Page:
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13:31 Oct 15, 2004
French to English translations [PRO] Cooking / Culinary / programme hotel/restaurant
French term or phrase:trou alsacien
A variation on "trou normand" in a menu. Any suggestions please?
Thanks for your help. I wish I could give some points to Mara too, since I finally left the French "trou alsacien" and got the ingredients from the restaurant. Thanks again to Francis and "writeaway" for their numerous references! 2 KudoZ points were awarded for this answer
Thanks for your answers. I'm not sure that I can give a long explanation since it's in the list of dishes for a menu + I don't know exactly what kind of ingredients they use.
Since the whole menu consists in Alsatian specialties, do you think it would be a good solution to keep all the names in French (boudin, choucroute, etc.) and add the explanations in English, for the sake of consistency and harmony? I looks weird to me if one line is translated and the next remains in French...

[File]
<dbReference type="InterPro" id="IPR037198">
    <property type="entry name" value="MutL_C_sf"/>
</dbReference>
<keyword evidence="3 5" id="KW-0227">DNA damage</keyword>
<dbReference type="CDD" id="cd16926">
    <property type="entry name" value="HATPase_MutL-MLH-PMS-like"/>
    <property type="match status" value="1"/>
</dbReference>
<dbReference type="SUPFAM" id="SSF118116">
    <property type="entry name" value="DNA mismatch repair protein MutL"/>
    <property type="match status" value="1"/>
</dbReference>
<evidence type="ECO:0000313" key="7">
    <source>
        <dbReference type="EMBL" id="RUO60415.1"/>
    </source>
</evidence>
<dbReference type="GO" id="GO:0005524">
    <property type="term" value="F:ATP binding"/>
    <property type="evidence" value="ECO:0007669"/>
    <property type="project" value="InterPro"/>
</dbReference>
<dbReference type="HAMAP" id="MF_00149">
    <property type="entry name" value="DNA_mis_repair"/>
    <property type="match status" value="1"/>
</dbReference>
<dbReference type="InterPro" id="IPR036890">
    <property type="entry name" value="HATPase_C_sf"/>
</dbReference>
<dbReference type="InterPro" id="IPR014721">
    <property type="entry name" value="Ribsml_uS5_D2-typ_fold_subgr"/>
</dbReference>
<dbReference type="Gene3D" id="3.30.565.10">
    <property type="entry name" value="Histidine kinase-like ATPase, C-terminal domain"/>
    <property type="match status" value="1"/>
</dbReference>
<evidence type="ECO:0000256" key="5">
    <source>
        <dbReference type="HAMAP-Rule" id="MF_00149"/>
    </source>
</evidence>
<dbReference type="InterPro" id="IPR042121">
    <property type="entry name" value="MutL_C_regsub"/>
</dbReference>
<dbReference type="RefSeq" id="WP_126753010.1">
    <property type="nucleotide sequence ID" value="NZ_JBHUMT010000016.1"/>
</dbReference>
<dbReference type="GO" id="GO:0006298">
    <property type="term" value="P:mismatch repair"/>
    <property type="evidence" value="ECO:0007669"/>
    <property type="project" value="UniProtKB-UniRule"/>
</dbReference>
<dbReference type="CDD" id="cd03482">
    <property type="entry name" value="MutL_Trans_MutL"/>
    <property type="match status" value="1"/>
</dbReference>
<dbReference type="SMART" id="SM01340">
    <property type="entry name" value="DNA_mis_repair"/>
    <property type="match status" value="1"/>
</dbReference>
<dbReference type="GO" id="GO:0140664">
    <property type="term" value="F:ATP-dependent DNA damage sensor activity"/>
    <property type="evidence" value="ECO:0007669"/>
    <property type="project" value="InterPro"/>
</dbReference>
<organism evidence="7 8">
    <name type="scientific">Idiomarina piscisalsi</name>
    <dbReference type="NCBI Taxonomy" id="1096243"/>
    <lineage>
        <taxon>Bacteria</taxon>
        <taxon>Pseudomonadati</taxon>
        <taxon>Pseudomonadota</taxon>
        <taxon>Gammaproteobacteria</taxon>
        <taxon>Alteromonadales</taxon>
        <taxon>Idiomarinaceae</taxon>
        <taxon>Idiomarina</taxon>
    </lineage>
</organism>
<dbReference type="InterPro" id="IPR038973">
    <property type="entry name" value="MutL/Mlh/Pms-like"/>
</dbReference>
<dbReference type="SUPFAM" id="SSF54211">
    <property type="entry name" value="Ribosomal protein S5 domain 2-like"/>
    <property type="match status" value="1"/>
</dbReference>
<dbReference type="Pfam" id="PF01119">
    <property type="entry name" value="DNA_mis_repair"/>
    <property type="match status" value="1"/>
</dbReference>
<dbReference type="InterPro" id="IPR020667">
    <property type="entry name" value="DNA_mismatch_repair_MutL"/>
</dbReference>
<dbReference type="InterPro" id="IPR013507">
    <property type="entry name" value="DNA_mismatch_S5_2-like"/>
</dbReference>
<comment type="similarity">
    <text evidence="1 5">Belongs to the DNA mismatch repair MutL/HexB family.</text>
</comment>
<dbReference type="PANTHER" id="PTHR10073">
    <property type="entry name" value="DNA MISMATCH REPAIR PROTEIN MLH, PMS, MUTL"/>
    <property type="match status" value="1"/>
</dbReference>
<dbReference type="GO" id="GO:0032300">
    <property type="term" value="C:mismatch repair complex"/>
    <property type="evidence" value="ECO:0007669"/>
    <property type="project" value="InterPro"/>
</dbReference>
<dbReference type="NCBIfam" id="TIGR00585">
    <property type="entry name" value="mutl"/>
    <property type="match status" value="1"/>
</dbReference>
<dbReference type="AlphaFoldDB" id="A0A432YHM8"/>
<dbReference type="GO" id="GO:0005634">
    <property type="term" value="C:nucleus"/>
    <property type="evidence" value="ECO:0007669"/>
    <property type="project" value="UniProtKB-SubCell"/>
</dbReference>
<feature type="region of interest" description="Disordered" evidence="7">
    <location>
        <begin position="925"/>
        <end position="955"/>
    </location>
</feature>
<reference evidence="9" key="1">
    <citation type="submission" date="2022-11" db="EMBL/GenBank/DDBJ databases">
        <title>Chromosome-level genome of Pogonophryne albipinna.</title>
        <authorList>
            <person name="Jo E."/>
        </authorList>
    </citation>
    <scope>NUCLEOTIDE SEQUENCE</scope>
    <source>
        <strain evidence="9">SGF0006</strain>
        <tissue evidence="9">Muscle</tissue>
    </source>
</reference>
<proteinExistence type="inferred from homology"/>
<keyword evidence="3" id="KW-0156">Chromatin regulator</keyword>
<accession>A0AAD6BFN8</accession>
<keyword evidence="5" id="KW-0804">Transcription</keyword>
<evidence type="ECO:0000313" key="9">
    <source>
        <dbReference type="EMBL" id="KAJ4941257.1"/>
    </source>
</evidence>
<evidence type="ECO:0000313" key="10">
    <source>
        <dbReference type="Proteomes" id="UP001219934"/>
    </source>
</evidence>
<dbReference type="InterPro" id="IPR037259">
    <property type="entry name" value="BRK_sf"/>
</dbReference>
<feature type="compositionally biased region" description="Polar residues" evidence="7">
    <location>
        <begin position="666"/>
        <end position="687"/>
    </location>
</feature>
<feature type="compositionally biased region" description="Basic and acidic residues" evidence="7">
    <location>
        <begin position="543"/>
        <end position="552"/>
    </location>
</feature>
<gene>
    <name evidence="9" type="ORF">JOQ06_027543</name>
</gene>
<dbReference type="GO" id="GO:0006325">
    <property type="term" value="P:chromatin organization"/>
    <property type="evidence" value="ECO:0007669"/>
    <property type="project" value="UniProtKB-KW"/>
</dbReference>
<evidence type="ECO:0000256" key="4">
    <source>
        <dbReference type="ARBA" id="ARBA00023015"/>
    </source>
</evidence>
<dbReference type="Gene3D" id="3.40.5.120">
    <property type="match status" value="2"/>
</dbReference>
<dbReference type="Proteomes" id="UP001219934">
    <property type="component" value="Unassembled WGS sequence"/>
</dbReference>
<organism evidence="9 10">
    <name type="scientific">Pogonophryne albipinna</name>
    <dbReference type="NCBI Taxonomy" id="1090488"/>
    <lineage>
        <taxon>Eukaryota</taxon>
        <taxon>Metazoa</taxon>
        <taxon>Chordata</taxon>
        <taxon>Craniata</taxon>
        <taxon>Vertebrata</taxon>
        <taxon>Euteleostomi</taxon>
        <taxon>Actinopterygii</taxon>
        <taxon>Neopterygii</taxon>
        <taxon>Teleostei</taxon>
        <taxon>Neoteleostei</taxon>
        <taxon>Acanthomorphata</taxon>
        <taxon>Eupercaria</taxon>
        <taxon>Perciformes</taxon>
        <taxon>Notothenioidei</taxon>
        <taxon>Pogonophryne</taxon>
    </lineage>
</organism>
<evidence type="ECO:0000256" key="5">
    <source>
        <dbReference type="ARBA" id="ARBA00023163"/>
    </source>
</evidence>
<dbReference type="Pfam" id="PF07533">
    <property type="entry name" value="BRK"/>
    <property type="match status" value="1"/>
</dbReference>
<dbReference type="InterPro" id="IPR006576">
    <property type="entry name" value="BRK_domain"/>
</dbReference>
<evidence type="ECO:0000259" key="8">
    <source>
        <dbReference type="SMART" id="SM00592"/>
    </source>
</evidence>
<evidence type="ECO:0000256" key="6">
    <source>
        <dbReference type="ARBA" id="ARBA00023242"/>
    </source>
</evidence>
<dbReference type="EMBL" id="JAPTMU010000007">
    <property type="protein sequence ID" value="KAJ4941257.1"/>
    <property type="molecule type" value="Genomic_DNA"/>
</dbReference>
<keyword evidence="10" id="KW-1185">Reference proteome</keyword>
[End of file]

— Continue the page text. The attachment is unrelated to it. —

Thanks again for your remarks.
Automatic update in 00:
2 mins confidence: peer agreement (net): +2
Explanation: I'd leave it in French with an explanation of what it is.
xxxIanW Local time: 16:15 Native speaker of: English PRO pts in category: 6
Thanks for your help. I wish I could give some points to Mara too, since I finally left the French "trou alsacien" and got the ingredients from the restaurant. Thanks again to Francis and "writeaway" for their numerous references!
20 mins confidence: peer agreement (net): +3
Is it possible to ask the restaurant?
Explanation: Traditionally the "trou" was a shot of Calvados (in Normandy) or whatever local spirit in other regions, but now many restaurants have taken to serving sorbet with a splash of the alcohol.
If you are going to put an explanation in English, I think you really need to find out exactly what they are serving. Is that possible?
It's OK to leave French in the menu - the anglo tourists want to know what they're eating, that is for sure, but they also like to have that French flare remaining. :-)